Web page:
CANBERRA, Australia (AP) — A large shark was killed off the west Australian coast on Sunday, the first under a contentious new state government culling policy aimed at curbing fatal shark attacks.
The Western Australia government on Saturday began placing baited hooks on drum lines off popular beaches in the state capital Perth and to the south to kill white, bull and tiger sharks over three meters (10 feet) long.
The policy is a response to seven fatal shark attacks in Australia's southwest in three years.
Government spokesman Simon Beaumont said the first shark was killed by a government-contracted commercial fisherman on Sunday morning off Castle Rock near the town of Dunsborough, 250 kilometers (155 miles) south of Perth.
The shark was longer than three meters (10 feet) and was one of the three targeted species. Beaumont would not say which of the three species it was.
Once the fisherman had confirmed with fishing authorities that the shark was the required species and size, he shot it and dumped the carcass at sea, Beaumont said.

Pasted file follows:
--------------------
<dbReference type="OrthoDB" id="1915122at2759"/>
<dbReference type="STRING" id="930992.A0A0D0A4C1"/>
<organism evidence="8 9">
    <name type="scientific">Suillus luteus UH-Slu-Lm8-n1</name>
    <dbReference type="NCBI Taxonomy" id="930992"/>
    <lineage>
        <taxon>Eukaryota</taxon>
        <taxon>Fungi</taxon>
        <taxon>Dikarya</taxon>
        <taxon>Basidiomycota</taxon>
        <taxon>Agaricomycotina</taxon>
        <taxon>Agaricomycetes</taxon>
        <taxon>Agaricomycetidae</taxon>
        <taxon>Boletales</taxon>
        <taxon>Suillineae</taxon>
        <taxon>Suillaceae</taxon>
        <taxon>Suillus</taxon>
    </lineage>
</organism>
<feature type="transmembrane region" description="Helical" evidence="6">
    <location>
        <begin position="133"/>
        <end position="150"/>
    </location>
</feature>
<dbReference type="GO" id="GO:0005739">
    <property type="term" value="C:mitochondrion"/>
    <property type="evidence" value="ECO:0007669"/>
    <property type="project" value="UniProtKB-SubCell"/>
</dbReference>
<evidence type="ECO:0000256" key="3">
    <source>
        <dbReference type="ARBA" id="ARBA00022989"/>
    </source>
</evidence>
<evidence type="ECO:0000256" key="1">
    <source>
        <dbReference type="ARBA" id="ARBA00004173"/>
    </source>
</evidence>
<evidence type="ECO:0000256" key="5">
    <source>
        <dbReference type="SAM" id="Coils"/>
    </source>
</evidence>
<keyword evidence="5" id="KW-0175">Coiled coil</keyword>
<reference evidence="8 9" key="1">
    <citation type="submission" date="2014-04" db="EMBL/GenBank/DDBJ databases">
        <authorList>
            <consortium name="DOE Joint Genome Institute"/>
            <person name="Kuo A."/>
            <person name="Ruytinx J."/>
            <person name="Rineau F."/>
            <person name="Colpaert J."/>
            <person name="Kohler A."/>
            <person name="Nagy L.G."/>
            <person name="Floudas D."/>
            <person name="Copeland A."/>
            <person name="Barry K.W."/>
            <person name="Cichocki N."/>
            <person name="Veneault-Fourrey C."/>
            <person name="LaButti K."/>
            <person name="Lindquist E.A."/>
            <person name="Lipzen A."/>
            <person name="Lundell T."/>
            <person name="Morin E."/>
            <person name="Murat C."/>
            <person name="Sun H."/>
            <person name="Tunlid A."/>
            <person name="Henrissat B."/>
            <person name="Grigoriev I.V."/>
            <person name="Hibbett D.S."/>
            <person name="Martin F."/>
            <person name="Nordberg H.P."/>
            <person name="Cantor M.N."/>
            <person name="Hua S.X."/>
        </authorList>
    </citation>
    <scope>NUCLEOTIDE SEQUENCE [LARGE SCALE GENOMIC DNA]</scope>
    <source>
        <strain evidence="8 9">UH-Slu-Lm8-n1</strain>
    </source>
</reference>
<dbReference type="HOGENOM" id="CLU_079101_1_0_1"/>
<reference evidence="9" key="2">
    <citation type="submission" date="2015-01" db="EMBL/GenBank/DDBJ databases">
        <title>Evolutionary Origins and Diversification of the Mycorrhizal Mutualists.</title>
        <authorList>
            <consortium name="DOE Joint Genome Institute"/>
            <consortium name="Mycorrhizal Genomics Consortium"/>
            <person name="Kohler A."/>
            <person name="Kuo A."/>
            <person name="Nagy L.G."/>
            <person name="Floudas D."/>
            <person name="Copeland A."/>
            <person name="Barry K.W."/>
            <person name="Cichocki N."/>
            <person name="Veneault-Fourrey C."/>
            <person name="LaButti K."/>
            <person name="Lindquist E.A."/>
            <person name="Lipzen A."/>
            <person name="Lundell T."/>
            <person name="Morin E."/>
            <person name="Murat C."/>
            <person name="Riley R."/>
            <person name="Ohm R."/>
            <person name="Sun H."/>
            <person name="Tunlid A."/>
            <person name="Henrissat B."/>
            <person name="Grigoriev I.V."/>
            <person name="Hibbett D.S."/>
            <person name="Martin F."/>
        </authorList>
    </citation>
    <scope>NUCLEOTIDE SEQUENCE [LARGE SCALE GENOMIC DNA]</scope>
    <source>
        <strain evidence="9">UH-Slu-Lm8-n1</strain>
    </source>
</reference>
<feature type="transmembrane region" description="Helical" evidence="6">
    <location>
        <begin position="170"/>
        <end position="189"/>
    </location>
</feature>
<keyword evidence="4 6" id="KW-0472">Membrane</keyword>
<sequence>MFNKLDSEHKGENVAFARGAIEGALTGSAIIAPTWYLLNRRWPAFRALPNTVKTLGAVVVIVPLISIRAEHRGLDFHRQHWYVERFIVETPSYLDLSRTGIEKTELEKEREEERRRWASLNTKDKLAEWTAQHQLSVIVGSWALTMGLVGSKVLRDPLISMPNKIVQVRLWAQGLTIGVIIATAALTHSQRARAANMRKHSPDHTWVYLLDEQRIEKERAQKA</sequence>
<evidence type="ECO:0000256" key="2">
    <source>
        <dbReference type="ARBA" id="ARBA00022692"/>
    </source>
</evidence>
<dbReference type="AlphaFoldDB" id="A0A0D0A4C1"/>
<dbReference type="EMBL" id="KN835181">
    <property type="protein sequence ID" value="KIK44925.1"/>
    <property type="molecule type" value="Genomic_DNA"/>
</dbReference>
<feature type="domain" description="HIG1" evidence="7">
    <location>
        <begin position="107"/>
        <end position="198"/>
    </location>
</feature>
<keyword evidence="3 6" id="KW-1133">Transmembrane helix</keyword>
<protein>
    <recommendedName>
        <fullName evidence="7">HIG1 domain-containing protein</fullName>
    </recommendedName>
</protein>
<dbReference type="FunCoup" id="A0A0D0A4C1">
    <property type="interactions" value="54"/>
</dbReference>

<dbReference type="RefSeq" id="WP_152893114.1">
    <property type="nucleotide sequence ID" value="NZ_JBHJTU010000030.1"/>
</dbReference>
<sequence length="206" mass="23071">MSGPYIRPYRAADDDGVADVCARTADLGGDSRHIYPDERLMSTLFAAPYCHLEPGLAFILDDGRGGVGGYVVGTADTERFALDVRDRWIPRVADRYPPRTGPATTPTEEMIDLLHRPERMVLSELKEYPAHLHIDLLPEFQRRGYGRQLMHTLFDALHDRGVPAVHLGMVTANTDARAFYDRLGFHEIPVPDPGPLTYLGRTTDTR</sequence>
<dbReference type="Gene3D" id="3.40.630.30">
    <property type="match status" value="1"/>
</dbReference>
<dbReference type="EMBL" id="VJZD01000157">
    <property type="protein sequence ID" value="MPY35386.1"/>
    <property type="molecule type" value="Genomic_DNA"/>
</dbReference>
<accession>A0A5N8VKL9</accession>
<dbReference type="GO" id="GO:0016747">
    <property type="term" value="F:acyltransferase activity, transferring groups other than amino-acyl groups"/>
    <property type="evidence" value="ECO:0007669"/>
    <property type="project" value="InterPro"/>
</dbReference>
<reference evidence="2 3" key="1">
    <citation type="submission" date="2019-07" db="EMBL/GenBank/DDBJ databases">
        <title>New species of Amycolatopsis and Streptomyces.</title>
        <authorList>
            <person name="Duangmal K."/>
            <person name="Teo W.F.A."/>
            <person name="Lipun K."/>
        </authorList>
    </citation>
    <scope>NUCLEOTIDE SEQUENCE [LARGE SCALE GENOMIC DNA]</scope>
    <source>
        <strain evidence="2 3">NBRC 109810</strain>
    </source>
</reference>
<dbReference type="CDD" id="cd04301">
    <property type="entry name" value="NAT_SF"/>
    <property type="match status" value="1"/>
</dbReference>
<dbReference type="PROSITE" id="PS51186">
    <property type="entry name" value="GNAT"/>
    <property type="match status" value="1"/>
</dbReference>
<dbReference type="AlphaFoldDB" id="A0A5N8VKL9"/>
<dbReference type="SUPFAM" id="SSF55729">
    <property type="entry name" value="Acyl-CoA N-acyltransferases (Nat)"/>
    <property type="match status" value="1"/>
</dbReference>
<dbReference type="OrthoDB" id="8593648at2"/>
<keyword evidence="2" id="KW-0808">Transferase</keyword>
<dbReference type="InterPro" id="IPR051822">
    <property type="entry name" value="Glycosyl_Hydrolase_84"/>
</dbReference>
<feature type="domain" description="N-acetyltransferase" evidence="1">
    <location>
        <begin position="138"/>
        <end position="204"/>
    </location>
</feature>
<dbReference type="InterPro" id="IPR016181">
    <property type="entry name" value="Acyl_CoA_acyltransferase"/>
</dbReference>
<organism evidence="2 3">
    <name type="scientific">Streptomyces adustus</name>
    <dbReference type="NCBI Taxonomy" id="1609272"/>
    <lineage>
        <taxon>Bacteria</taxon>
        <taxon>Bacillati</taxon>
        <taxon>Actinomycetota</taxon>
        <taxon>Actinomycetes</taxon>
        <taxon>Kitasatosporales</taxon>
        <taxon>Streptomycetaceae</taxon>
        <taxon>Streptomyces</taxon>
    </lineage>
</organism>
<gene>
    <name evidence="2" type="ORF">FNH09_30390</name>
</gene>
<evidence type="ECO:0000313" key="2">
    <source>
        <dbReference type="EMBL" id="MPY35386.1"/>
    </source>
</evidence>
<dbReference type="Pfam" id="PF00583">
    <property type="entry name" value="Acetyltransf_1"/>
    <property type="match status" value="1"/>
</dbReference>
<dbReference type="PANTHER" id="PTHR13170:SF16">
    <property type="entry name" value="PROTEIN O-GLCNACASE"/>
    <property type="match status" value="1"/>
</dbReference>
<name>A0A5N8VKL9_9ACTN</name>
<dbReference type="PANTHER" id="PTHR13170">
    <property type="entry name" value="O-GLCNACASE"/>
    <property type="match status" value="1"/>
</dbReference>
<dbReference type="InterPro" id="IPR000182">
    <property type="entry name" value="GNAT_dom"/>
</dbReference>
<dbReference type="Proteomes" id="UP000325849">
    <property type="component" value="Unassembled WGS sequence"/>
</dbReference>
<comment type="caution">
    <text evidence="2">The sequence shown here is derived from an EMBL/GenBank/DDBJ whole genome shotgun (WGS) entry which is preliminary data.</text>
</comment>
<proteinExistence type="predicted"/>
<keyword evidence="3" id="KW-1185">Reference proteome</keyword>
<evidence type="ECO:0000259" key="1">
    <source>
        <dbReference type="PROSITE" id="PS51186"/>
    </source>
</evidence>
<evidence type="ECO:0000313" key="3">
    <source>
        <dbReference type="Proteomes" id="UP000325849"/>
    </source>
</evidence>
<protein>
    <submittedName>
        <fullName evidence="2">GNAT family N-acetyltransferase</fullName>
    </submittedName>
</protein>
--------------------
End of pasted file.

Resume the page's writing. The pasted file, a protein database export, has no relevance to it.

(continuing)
The policy has divided the community since it was announced several weeks ago and led to thousands of people demonstrating on Perth beaches against the shark cull.
Activists have threatened to sabotage the drum lines and threatened one fisherman who had accepted a government contract to catch sharks off Perth. He pulled out, citing the threats.
The federal government last week gave state authorities a special exemption from environmental laws to kill white sharks, a protected species.
Environmentalists argue that there is no evidence that the cull will reduce shark attacks. They argue it could even increase the shark danger by giving water users a false sense of security.
"To think that we're wasting this opportunity to tag and to find out more about these creatures, that we're just going to slaughter them and dump them — it's just such a waste of life," Rae Threnoworth, member of marine conservation group Sea Shepherd, told Ten Network television.
State Premier Colin Barnett was heckled by members of the public over the shark's death as he officiated at a citizenship ceremony in Perth on Sunday.
"I get no pleasure out of seeing sharks killed," Barnett told reporters. "But I have an overriding responsibility to protect the people of Western Australia. That's what I'm doing."